Roamin’ with Romans

April 25 – Pula

A day off the bikes to roam and explore Pula and learn a little history, so we set off back towards the Amphitheatre to have a look inside its walls. On the way we passed the Communal Palace (Town Hall) and Temple of Augustus as we strolled across the Forum and no, a funny thing didn’t happen on the way to the Forum! The Forum was an important gathering place and an integral part of the social life of the town and today it is still an open space surrounded by cafes and bistros so very much a social hub. The Temple of Augustus is the oldest preserved building in Croatia and was built during the reign of the first Roman Emperor, Augustus. I mean…really…to be walking in places that old…it just rattles my brain! The Communal Palace was built on the remains of a Roman temple, with its core dating back to 1295.

The Forum
The Temple of Augustus
The Communal Palace (Town Hall)

We continued our roam and passed the Cathedral, or to give it its full tongue-twisting title – The Cathedral of the Assumption of the Blessed Virgin Mary. The first phase of this was built in the 4th century beside the town’s defence walls, facing the sea. I particularly liked the Baroque bell tower.

The Cathedral and Bell Tower

On we went to the Amphitheatre and walked through to its inner walls. Wow! It was utterly spectacular. The first thing that struck me was just the colossal scale of it. How many poor slaves did it take to build that I wondered? We walked around and I thought of the brutal events that had taken place inside those walls, what the gladiators did and the poor animals that were used in the games as well. Such stories embedded in those stones. When we sat on the tiers I couldn’t quite grasp that our 21st century rear-ends were sitting on the same stones that 1st century rear-ends had also sat. Mind blowing.


The Arena
The gated entrance where the gladiators and animals would be brought onto the arena
Who are those spectators and what are they applauding?

Roman remains are visible throughout the city and it’s quite staggering to see them in amongst modern day architecture. Shops and housing blocks sit alongside centuries old arches, gates and remains of buildings.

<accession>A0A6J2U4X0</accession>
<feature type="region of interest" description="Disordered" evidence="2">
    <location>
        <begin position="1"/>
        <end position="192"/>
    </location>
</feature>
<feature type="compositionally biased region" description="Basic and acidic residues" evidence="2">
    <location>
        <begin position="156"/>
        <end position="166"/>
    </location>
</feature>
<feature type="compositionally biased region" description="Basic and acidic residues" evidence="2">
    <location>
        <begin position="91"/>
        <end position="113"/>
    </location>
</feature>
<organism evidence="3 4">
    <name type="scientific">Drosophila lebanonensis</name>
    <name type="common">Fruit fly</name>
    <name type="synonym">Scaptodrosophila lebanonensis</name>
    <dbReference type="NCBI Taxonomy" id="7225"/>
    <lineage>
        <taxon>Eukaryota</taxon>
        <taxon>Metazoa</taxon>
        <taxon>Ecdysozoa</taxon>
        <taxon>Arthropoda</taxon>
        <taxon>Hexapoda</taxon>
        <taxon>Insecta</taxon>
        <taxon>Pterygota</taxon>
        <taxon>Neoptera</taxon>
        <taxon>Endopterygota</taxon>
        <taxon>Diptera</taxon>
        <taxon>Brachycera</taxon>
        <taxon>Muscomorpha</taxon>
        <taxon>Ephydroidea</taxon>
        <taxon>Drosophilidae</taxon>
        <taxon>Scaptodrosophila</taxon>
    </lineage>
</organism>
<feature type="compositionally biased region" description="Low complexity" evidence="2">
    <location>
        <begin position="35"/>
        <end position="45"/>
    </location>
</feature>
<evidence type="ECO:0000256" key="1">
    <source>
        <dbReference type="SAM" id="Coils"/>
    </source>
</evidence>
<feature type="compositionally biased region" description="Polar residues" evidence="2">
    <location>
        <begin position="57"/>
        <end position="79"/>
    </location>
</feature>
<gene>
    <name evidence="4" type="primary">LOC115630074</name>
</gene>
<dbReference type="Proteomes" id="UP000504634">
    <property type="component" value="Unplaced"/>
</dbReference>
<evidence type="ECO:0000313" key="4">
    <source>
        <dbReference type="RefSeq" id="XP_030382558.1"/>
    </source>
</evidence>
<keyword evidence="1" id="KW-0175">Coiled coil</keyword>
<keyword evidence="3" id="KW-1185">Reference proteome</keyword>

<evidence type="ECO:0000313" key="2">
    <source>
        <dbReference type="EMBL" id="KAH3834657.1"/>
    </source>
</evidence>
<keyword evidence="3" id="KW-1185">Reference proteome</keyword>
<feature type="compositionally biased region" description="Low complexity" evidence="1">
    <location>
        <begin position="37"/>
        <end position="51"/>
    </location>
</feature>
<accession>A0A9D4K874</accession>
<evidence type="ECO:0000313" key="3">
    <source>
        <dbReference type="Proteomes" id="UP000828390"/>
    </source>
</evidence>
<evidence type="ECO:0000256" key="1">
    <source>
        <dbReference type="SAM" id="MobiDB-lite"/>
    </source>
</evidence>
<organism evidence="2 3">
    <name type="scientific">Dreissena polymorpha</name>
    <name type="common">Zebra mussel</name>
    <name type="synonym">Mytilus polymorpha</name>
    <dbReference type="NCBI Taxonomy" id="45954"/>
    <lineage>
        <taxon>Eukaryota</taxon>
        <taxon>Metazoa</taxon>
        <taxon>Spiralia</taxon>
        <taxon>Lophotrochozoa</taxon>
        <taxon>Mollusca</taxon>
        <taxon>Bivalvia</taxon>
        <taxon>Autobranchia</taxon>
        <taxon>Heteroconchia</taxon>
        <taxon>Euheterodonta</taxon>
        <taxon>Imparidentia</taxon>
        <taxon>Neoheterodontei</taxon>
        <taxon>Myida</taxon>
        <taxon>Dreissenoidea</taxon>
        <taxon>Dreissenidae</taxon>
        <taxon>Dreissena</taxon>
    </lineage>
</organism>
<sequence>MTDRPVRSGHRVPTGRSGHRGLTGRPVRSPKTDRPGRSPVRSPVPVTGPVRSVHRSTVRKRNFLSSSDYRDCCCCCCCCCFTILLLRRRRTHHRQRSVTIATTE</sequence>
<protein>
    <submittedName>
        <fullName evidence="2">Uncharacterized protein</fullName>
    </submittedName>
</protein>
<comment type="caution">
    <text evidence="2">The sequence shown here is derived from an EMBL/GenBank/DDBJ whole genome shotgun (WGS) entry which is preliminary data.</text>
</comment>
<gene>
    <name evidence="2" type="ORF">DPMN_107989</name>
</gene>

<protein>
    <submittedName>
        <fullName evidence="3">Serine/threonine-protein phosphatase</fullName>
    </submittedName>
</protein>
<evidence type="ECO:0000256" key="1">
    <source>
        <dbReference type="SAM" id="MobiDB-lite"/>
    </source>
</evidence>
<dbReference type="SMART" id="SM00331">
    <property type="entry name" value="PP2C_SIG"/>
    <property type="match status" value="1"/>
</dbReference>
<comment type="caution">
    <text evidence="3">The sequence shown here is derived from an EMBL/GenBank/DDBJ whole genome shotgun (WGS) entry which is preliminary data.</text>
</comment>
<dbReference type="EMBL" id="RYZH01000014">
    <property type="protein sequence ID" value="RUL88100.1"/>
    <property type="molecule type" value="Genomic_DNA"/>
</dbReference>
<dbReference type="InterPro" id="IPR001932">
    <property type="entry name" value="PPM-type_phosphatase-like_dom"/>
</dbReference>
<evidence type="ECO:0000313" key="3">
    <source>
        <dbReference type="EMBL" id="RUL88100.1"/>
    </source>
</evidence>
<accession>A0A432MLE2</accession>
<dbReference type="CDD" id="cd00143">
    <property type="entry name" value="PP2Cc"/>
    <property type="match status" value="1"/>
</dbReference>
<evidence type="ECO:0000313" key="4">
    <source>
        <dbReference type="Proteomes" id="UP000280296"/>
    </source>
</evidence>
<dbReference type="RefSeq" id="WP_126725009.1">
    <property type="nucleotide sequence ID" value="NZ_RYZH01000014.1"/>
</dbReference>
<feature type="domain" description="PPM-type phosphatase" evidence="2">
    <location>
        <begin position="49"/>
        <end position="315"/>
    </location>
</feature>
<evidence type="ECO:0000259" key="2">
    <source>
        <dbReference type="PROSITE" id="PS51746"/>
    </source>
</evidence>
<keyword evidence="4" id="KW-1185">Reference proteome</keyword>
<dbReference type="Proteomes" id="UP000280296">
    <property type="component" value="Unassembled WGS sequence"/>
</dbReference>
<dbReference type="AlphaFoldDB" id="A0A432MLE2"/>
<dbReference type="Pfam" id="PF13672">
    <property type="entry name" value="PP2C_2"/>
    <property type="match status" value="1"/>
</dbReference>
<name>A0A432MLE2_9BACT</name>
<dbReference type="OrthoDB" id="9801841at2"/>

The Roman Walls are the oldest part of the Roman defence walls and the Hercules Gate is the oldest preserved monument of Roman architecture in Pula, built in mid 1st century B.C. The inscription on the Gate is thought to indicate the date of the establishment of the Roman colony Pola, around 45 B.C. The Triumphal Arch faces the main town street leading to the Forum and dates back to the late 1st century.

The Roman Walls
Hercules Gate – you can see the head of Hercules up the top on the keystone


The Triumphal Arch

Finally we took a hike up the hill to Pula Castle, a fortress built by the Venetians between 1630 and 1633.

Still climbing, even on a roaming day


The Fortress

After roaming through ancient Rome, we took ourselves off to find some elevenses and shared a delicious grilled vegetable and hummus sandwich in a little park.


As in so many other places, there are dogs everywhere here, clearly very much a part of people’s lives and families. Many of them are travelling with tourists, walking alongside people carrying maps and guide books, but others look very much locals. They all look very happy and sit alongside families in cafes or parks. I watched one little doggie lass perched up at a table with a couple and this little dog definitely wanted to be part of the conversation. She kept her eyes on the people and every now and again would yap, as if to add something to the conversation or to say, “Look at me, I’m here, give me some attention please!” It was funny to watch and see a human conversation going on with a little four-legged lass yap-yap-yapping along with them. 

Part of the family and joining in the conversation

We also did some freestyle roaming and stumbled across another market that had amazing produce. I’ve been finding it hard to find nice fresh fruit and veg in the stores, so discovering this market was fabulous. I mixed with the locals, made a beeline for the strawberries, practised my Croatian phrases and made my purchase!

Mixing with the locals at the market
A breakfast menu at one of the bistros – cake and ice cream anyone?